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April 2010 – Prospects from energy

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The UK economy is clearly still struggling, but the debate is now centred on how strong the recovery is likely to be. At least recovery seems to have started, and longer term the fundamentals look more favourable for steel construction than a year ago. But whatever the level of total demand for construction in the next decade or so, it looks like there will be changes in its composition. The spread of types of project featured in this issue of NSC suggests something of the wide diversity of future sources of demand. Encouragingly, steel construction has a central role to play in all of them.

This month’s NSC has articles on leisure centres achieving the highest sustainability commendations. A redevelopment project in London shows steel construction taking place around a busy commuter station without affecting normal operations. Another transport project of national significance is improving access within Gatwick Airport. Regeneration of Woolwich town centre has a multi storey steel-framed civic centre at its heart. The reputation of the UK steel construction industry will be enhanced by the latest Antony Gormley masterpiece which is currently being built in  Scotland. All of these sources of work have growth potential.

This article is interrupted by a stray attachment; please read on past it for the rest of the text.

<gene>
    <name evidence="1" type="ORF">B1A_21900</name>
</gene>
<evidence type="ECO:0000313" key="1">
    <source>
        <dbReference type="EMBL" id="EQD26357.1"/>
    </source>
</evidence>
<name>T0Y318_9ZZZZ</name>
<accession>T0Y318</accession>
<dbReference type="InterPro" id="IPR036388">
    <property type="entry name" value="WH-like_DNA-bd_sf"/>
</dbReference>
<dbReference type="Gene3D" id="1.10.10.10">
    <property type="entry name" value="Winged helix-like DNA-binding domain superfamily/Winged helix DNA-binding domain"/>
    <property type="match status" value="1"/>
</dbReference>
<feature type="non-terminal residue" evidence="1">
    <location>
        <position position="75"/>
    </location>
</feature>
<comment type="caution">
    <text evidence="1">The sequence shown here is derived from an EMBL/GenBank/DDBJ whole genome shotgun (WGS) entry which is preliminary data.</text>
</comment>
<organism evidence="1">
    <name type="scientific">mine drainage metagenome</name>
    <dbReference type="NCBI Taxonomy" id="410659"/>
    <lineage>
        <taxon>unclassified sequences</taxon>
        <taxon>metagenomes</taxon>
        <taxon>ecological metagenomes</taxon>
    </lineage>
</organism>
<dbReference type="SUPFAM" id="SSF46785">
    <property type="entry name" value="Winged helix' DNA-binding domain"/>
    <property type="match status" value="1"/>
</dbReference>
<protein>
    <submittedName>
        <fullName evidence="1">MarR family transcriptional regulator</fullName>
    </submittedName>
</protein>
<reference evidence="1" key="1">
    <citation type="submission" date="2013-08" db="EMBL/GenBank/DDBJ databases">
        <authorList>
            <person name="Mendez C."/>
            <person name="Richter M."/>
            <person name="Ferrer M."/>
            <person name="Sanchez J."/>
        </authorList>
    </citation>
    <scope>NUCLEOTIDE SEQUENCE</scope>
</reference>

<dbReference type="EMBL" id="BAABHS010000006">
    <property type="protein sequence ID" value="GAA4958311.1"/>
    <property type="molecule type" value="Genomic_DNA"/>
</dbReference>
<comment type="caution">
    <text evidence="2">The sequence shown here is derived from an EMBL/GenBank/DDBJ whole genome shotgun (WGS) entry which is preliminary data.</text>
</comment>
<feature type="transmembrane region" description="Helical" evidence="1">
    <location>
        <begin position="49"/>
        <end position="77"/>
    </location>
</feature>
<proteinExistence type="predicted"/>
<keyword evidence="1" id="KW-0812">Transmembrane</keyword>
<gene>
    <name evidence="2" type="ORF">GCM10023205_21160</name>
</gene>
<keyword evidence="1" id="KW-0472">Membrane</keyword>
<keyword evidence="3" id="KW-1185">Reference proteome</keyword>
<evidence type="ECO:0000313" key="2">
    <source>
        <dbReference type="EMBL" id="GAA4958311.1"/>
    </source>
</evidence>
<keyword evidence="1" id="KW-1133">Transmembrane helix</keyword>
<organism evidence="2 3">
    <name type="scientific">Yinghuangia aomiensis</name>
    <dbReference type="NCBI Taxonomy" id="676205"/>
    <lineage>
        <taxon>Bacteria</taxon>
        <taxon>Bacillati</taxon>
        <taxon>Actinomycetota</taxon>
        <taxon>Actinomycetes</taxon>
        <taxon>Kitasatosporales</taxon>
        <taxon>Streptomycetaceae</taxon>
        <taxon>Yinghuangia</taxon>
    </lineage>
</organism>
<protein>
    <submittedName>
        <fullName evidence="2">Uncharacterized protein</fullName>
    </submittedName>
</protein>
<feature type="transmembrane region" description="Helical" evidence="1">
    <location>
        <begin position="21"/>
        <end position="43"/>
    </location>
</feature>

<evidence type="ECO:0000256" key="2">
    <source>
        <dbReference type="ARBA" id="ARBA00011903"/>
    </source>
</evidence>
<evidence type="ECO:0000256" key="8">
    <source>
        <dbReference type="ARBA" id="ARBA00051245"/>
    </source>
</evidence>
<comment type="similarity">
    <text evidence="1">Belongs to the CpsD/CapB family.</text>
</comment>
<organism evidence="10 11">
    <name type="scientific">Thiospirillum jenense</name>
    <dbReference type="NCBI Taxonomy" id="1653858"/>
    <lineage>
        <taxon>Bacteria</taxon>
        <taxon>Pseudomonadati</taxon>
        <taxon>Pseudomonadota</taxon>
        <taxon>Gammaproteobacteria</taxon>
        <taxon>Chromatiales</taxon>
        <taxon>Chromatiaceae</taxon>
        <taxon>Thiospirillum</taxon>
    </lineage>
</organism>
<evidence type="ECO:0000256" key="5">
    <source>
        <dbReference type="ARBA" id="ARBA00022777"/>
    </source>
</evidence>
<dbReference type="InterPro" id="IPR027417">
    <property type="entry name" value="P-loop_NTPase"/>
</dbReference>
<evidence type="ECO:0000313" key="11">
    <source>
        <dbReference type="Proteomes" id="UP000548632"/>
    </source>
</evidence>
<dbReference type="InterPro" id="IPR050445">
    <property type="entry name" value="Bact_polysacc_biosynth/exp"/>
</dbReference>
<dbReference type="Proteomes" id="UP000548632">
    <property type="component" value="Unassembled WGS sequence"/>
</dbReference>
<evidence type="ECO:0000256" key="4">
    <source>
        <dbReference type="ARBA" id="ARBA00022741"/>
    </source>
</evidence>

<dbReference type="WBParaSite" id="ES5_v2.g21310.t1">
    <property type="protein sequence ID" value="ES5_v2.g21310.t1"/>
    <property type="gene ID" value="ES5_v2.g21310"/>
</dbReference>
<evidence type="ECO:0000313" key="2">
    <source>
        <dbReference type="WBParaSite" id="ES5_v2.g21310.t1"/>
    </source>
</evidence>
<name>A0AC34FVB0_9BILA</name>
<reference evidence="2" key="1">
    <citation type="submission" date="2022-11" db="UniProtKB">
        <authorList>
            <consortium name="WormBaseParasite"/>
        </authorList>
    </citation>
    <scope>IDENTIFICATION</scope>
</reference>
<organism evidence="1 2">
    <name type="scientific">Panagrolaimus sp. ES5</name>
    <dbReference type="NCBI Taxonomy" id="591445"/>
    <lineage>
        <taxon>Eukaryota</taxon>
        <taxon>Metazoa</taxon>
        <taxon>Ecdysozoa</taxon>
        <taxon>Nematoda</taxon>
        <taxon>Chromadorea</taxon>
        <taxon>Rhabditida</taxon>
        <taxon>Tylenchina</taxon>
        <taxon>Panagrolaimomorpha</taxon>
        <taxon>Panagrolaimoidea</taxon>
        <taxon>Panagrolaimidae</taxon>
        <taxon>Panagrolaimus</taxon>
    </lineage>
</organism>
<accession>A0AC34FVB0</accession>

There might be less work in some sectors in future, in education for example, but other market sectors will strengthen. A prime example of a growing market where steel will make a crucial contribution is power generation, as was heard at a recent BCSA seminar (see News). The story of lack of investment in energy is a familiar enough one for other types of infrastructure, but decisions have been made to build ten nuclear power stations in the UK over the next 15 years.

Some 80% of the cost of a nuclear power station goes on traditional construction activities rather than nuclear plant. A typical nuclear power station will need some 7,000t of steel for its turbine hall alone.

There is also a growing market for other energy related projects such as the power station near Retford, which can also be read about in this issue (p24). The future demand from energy will be huge and depends crucially on steel. There is a potential £100,000 million investment in renewable energy, much of it to be invested in offshore energy which could mean demand for some six million tonnes of steel over the next ten years.

Add on energy from waste plants, structures to house activities like anaerobic digestion plants and wave and tidal technologies and there is a huge demand coming which will in turn place demands on steel construction materials and skills.

Nick Barrett

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